Forgotten fashions: Feather pelerines of the nineteenth century
Feather pelerine capes are featured in publications as collection highlights of the Victoria and Albert Museum, the British Museum, and Historic New England and described as superlative examples of the nineteenth century’s fascination with exotic fauna and the natural world. Made from three-quarter circles of undyed cotton, the capes are lined with down and covered in peacock, pheasant, and fowl feathers arranged in geometric and floral patterns. All the text surrounding feather pelerines is clear about one thing: there is no scholarly consensus on where these capes came from or who made them. The aim of my research is to advance the study of feather pelerines by uncovering their origins and the roles they played in Western fashion during the nineteenth century, as well as to understand why the biographical data surrounding feather pelerines was forgotten. The first article argues that feather pelerines were produced in Commercolly, India, and that capes inspired by feather pelerines may also have been made in New England and England. The second article investigates how feather pelerines evolved in social memory over the course of the nineteenth and twentieth centuries as fashions and the role of fashion within museums changed.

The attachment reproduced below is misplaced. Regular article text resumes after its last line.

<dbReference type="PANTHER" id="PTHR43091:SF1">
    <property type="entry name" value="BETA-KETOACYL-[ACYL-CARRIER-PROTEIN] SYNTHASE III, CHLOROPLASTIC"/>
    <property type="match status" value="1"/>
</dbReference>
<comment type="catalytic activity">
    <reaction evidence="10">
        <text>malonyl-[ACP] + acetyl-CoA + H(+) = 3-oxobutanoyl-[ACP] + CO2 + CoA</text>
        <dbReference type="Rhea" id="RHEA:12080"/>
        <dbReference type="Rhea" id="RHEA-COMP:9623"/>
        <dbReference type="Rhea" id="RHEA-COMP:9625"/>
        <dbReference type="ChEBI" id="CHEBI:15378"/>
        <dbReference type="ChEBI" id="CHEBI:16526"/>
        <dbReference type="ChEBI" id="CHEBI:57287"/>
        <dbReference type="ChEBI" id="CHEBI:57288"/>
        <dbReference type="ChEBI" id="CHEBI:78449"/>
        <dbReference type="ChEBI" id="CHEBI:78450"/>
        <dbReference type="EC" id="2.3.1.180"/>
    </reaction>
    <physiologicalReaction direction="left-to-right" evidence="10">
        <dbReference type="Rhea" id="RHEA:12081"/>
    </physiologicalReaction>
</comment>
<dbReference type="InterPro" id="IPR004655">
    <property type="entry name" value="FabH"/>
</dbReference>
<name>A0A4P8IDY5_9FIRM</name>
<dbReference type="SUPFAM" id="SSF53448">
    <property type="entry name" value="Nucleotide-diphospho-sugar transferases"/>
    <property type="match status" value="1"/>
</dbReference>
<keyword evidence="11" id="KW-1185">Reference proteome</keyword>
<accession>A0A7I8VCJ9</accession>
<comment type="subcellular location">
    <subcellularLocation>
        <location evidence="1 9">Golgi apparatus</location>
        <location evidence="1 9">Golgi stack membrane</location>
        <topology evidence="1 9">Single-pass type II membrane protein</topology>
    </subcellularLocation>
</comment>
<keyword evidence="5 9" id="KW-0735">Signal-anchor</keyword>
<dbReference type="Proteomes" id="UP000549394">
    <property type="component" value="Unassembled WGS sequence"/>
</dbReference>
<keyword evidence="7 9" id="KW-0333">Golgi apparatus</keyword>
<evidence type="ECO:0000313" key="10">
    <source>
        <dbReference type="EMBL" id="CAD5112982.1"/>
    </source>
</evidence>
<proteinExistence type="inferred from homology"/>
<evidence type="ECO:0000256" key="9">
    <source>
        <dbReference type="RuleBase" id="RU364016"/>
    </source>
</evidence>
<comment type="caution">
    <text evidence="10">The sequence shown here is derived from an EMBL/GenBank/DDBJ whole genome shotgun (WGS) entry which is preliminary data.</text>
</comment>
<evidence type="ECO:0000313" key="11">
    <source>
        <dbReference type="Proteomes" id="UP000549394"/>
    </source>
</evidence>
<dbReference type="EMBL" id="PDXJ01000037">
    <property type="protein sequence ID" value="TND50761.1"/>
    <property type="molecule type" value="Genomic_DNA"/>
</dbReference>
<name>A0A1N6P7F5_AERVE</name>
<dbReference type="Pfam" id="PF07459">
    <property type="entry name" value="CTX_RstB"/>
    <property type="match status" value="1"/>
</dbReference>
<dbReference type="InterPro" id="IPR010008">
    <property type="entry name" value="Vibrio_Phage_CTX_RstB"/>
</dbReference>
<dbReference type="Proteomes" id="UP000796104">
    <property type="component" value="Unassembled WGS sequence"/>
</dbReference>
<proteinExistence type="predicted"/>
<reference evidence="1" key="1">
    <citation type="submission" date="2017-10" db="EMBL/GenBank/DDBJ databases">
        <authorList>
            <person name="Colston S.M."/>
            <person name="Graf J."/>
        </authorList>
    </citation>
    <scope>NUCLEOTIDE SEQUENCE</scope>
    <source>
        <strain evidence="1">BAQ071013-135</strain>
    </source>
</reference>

Anna Rose Keefe,
"Forgotten fashions: Feather pelerines of the nineteenth century"
Dissertations and Master's Theses (Campus Access).